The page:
Lessons Learned From a Documentary

Honor Diaries, ID-10040220, freedigitalphotosdotnet by arztsamui

Women and men certainly have many relationship issues to contend to including love, hate, revenge, intimate terrorism, and certainly domestic abuse and violence, both verbal and physical. That fact was underscored in a movie, Honor Diaries, which I was privileged to view during its Chicago premier at the International Film Festival.

Honor Diaries features nine courageous women’s rights advocates with connections to Muslim-majority societies in the Middle East. They each experienced and/or witnessed firsthand the hardships women endure, including physical violence, and they allowed themselves to be profiled in their combined efforts to affect change, both in their communities and worldwide.

In the past 20 years, our national consciousness has been significantly raised on issues of domestic violence and how it impacts not only women and men but also the elderly and the disabled. Through the educational efforts of many groups, including law enforcement personnel, the judiciary and special interest organizations, we now know the extent of the problem and have some idea of how to protect ourselves from being victims.

Through the stories presented in the documentary, viewers are made more aware of not just domestic violence but the dramatic difference between the horror of domestic violence as we know it and the actual intentional mutilation or outright killing of women and girls in the name of family or cultural honor. For proof, one need look no further than the recent headlines about a 15-year-old Pakistani girl who was literally shot and seriously injured by the Taliban to stop her advocacy for women’s education rights. She now lives on the world’s stage which hopefully will protect her from further violence.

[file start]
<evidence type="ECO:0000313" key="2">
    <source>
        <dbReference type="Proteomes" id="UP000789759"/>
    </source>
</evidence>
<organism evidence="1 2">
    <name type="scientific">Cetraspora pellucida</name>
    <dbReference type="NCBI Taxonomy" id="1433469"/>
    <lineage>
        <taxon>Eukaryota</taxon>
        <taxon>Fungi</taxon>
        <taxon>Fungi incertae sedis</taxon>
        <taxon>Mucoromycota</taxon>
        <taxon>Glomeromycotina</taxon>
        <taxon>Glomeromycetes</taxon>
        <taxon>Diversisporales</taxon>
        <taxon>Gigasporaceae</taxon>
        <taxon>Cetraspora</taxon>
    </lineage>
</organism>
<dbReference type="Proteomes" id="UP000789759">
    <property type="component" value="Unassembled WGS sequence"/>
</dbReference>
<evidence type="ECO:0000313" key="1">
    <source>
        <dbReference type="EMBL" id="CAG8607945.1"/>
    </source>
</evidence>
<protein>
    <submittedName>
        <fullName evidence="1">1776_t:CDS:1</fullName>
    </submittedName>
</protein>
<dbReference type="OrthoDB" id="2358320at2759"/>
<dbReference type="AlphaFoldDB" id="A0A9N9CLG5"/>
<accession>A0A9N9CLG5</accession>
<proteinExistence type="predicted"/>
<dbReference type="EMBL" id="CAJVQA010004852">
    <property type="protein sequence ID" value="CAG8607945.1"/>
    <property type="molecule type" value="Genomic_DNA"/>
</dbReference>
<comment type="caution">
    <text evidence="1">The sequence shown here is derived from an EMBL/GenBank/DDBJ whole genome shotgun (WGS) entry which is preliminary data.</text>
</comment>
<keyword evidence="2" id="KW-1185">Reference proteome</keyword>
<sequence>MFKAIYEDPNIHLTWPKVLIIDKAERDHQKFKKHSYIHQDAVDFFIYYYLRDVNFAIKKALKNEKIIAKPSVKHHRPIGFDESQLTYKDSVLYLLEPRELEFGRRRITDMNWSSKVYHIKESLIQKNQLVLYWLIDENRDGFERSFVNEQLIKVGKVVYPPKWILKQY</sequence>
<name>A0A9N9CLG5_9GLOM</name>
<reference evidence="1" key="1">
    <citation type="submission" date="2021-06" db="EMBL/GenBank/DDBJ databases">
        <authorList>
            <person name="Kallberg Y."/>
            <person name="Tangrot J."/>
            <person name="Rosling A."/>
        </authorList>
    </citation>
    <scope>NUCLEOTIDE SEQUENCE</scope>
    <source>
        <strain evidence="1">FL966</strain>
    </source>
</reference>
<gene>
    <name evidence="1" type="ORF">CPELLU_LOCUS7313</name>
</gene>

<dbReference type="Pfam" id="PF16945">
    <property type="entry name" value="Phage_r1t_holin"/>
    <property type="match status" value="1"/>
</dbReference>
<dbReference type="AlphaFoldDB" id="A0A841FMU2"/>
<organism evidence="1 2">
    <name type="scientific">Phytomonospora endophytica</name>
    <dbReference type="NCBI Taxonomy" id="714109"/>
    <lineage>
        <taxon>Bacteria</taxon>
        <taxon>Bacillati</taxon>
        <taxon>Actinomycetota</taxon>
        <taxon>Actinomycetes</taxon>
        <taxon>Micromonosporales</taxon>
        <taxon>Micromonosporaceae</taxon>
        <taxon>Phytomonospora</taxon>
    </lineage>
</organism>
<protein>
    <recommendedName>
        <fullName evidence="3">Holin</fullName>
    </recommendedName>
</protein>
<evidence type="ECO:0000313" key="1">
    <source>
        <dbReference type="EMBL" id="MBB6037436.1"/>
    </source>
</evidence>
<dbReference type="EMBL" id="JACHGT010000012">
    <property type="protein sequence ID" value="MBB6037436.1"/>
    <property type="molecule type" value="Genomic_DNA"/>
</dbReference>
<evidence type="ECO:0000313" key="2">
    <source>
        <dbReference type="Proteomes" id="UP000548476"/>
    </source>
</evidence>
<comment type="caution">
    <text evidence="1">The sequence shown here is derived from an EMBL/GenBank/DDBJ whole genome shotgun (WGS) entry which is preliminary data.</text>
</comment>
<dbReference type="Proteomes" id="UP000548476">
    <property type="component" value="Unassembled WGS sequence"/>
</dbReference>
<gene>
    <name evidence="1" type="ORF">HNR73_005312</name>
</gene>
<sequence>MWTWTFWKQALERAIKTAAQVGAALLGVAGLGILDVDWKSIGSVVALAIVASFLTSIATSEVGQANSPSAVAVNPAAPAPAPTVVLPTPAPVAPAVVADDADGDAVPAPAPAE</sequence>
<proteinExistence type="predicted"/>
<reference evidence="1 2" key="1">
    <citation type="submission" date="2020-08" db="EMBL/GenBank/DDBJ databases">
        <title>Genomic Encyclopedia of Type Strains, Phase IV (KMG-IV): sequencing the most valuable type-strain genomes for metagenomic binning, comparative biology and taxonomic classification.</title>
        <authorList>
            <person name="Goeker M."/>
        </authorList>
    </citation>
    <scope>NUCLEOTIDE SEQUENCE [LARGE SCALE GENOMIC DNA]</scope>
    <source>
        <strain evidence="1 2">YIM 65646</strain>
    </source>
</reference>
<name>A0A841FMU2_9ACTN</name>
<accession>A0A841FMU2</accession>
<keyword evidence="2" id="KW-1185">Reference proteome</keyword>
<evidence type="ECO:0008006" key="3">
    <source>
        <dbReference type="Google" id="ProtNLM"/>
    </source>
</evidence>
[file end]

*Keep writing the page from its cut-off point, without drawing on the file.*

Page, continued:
Lest we think that is only the problem in foreign nations, many of our U.S. cities are now centers for cultures which regard women as chattel, believing that their behavior and clothing, and comings and goings, must be controlled. There are women and girls all around us who literally live in fear of their lives and or their children’s lives should they somehow violate the code of their culture. Every male figure in their lives feels free to judge everything from their clothes to their choices in marriage and education, and to literally execute them if they decide the women are guilty. Those women do not feel protected by our laws, and their potential assassins do not yet feel constrained by them, since they are assured by their culture that they are doing God’s will.

No person, either here or abroad, should live in fear of their safety and survival because of a domineering spouse or family member. As we once again celebrate Domestic Violence Awareness Month, let us come together to reaffirm our commitment to wiping out these horrific acts.

Image courtesy of arztsamui / FreeDigitalPhotos.net


About Gemma Allen

Gemma Allen is a partner in Ladden & Allen, Chartered, and has practiced family law for most of her career. Ms. Allen has written more than 50 articles and lectured on topics that include divorce, child support, maintenance, mediation, cohabitation, women and money, and reconciliation. She co-authored The New Love Deal: Everything You Must Know Before Marrying, Moving In, or Moving On! and helps you navigate modern relationships in “Relationship Gems.”